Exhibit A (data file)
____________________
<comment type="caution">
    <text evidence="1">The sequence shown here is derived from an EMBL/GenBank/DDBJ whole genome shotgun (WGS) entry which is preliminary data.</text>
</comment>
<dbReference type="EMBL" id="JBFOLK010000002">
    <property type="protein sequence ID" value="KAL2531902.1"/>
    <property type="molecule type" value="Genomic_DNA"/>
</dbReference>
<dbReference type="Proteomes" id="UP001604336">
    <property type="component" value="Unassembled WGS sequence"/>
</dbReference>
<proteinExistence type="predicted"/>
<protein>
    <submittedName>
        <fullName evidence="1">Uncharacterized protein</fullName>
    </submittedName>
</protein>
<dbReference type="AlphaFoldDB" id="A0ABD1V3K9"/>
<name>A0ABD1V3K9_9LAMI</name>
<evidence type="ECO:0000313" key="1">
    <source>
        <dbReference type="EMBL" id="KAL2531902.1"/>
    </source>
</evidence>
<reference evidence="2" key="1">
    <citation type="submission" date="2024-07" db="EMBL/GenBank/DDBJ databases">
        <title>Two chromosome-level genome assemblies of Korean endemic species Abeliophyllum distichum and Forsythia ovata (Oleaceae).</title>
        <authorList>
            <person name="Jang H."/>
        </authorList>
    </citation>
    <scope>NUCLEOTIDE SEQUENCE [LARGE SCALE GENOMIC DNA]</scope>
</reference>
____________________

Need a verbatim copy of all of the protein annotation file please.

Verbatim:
<comment type="caution">
    <text evidence="1">The sequence shown here is derived from an EMBL/GenBank/DDBJ whole genome shotgun (WGS) entry which is preliminary data.</text>
</comment>
<dbReference type="EMBL" id="JBFOLK010000002">
    <property type="protein sequence ID" value="KAL2531902.1"/>
    <property type="molecule type" value="Genomic_DNA"/>
</dbReference>
<dbReference type="Proteomes" id="UP001604336">
    <property type="component" value="Unassembled WGS sequence"/>
</dbReference>
<proteinExistence type="predicted"/>
<protein>
    <submittedName>
        <fullName evidence="1">Uncharacterized protein</fullName>
    </submittedName>
</protein>
<dbReference type="AlphaFoldDB" id="A0ABD1V3K9"/>
<name>A0ABD1V3K9_9LAMI</name>
<evidence type="ECO:0000313" key="1">
    <source>
        <dbReference type="EMBL" id="KAL2531902.1"/>
    </source>
</evidence>
<reference evidence="2" key="1">
    <citation type="submission" date="2024-07" db="EMBL/GenBank/DDBJ databases">
        <title>Two chromosome-level genome assemblies of Korean endemic species Abeliophyllum distichum and Forsythia ovata (Oleaceae).</title>
        <authorList>
            <person name="Jang H."/>
        </authorList>
    </citation>
    <scope>NUCLEOTIDE SEQUENCE [LARGE SCALE GENOMIC DNA]</scope>
</reference>